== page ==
Indigestion (patient information)

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What are the symptoms?

What are the causes?


When to seek urgent medical care?

Treatment options

Where to find medical care for Indigestion?


What to expect (Outlook/Prognosis)?

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Editor-In-Chief: C. Michael Gibson, M.S., M.D. [1]


Indigestion (dyspepsia) is a vague feeling of discomfort in the upper belly or abdomen during or right after eating.

What are the symptoms of Indigestion?

Symptoms may include:

  • A feeling of heat, burning, or pain in the area between the navel and the lower part of the breastbone
  • A feeling of fullness that is bothersome and occurs soon after the meal begins or when it is over

Bloating or nausea are less common symptoms.

Indigestion is NOT the same as heartburn.

What causes Indigestion?

Indigestion may be triggered by:

  • Drinking too much alcohol
  • Eating spicy, fatty, or greasy foods
  • Eating too much (overeating)
  • Eating too fast
  • Emotional stress or nervousness
  • High-fiber foods
  • Tobacco smoking
  • Too much caffeine

Other causes of indigestion are:


The following tests may be performed:

  • Abdominal ultrasound
  • Blood tests (depending on the suspected cause)
  • Esophagogastroduodenoscopy (EGD )
  • Upper GI and small bowel series

When to seek urgent medical care?

Indigestion is a common problem, usually not a sign of a more serious health problem, unless other symptoms also occur, such as weight loss or trouble swallowing. Rarely, the discomfort of a heart attack is mistaken for indigestion.

Seek immediate medical help if your symptoms include jaw pain, chest pain, back pain, profuse sweating, anxiety, or a feeling of impending doom. These are possible heart attack symptoms.

Call your health care provider if:

  • Indigestion symptoms change noticeably
  • Symptoms last longer than a few days
  • You have unexplained weight loss
  • You have sudden, severe abdominal pain
  • You have trouble swallowing
  • You have yellow coloring of the skin and eyes (jaundice)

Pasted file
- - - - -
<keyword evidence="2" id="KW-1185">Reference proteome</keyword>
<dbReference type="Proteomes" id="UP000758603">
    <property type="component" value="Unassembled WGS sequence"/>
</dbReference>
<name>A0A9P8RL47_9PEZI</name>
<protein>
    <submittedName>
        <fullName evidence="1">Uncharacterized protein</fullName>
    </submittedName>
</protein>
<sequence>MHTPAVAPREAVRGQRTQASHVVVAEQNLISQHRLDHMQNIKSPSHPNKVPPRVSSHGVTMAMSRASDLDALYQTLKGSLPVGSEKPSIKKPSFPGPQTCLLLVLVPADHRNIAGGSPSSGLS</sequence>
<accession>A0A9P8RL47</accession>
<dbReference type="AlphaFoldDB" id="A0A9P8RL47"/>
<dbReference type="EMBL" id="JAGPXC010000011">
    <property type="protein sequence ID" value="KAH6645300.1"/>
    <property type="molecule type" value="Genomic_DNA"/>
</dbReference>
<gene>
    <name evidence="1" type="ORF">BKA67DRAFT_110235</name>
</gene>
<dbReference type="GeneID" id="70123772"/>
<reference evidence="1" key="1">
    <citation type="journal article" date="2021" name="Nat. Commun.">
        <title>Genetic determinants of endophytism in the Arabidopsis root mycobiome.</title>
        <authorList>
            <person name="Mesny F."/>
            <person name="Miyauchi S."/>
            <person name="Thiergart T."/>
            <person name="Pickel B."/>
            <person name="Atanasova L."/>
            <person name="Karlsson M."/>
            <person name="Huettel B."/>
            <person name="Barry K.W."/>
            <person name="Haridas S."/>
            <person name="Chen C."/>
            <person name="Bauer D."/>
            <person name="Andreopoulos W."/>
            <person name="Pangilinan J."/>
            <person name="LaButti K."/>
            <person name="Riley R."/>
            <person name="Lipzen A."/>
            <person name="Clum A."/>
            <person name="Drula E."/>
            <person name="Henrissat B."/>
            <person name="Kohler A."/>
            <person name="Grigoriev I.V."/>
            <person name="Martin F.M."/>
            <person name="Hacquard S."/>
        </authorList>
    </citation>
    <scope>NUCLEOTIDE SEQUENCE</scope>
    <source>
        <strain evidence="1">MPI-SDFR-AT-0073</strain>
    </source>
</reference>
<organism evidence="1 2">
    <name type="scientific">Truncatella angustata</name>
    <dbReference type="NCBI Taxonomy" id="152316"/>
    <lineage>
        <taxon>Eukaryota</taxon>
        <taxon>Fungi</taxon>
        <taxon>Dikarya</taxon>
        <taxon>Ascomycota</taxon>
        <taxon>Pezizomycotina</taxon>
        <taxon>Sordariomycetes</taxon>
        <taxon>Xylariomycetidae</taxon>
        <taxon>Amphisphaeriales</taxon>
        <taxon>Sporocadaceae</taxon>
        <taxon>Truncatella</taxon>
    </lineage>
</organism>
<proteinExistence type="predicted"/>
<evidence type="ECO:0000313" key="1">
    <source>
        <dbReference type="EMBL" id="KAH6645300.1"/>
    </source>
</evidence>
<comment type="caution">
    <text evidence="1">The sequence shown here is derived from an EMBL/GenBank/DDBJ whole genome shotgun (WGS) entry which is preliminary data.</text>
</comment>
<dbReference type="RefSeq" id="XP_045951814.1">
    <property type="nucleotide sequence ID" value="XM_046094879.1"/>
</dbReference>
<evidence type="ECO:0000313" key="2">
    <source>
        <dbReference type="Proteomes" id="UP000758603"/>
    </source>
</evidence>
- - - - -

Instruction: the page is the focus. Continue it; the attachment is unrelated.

• You vomit blood or pass blood in the stool

Treatment options

Antacids may relieve indigestion. Medications you can buy without a prescription, such as ranitidine (Zantac) and omeprazole (Prilosec OTC) can relieve symptoms. Your doctor may also prescribe these medicines in higher doses or for longer periods of time.

Where to find medical care for Indigestion?

Directions to Hospitals Treating Indigestion


Changing the way you eat may relieve your symptoms. In particular, the following may be helpful:

  • Allow enough time for meals.
  • Chew food carefully and completely.
  • Avoid arguments during meals.
  • Avoid excitement or exercise right after a meal.
  • A calm environment and rest may help relieve stress-related indigestion.

Avoid aspirin and other NSAIDs. If you must take them, do so on a full stomach.

What to expect (Outlook/Prognosis)?

Your doctor will perform a physical examination, paying special attention to the stomach area and digestive tract. You will be asked questions about your symptoms, including:

  • Does the discomfort begin or get worse after eating certain foods?
  • Does it begin or get worse after drinking alcoholic or carbonated drinks?
  • Do you eat quickly?
  • Have you been overeating?
  • Have you changed your diet?
  • Have you had any spicy, high-fiber, or fatty foods?
  • Do you drink a lot of caffeinated beverages (tea, soda, coffee)?
  • What medications are you taking?
  • Have you changed medications recently?
  • What other symptoms do you have? For example, stomach pain or vomiting.


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